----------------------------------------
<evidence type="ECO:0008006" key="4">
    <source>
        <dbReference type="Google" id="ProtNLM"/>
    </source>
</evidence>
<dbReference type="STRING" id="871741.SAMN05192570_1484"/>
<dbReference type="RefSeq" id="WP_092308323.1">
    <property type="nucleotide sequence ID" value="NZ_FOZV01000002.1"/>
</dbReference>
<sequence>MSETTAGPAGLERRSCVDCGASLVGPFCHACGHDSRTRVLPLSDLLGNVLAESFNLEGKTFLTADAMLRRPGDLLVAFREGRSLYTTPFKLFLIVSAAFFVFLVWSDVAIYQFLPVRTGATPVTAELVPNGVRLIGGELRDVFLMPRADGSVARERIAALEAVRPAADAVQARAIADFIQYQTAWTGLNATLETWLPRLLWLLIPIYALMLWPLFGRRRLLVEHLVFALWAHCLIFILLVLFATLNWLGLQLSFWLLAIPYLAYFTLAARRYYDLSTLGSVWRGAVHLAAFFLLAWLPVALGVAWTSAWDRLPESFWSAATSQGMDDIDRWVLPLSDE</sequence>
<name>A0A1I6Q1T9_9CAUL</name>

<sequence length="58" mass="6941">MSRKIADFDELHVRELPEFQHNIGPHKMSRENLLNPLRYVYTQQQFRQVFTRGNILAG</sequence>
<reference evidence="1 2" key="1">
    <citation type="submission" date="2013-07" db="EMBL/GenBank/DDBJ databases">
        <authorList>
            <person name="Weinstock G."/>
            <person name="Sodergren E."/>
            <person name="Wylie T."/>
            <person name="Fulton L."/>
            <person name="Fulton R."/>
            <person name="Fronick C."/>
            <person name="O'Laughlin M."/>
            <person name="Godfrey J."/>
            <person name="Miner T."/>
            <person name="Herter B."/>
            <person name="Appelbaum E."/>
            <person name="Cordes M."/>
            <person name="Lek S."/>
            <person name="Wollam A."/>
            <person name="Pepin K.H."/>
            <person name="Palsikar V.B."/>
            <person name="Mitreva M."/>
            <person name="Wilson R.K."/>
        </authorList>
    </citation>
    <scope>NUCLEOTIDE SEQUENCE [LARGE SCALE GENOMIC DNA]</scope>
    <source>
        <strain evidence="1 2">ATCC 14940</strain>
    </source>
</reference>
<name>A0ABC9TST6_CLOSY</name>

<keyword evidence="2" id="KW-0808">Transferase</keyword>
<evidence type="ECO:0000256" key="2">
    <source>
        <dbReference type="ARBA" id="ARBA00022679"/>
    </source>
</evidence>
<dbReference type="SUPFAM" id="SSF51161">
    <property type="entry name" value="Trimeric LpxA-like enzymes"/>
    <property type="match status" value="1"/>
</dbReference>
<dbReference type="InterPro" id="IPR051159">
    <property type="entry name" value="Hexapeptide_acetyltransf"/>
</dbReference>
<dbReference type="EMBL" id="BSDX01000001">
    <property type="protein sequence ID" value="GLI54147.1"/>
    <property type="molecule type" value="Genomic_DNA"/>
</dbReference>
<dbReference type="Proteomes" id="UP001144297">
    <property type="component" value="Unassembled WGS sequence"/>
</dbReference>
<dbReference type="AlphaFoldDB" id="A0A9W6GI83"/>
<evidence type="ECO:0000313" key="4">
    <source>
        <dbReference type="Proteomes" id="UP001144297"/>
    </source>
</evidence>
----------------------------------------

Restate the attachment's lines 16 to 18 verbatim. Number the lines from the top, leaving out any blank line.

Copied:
            <person name="Weinstock G."/>
            <person name="Sodergren E."/>
            <person name="Wylie T."/>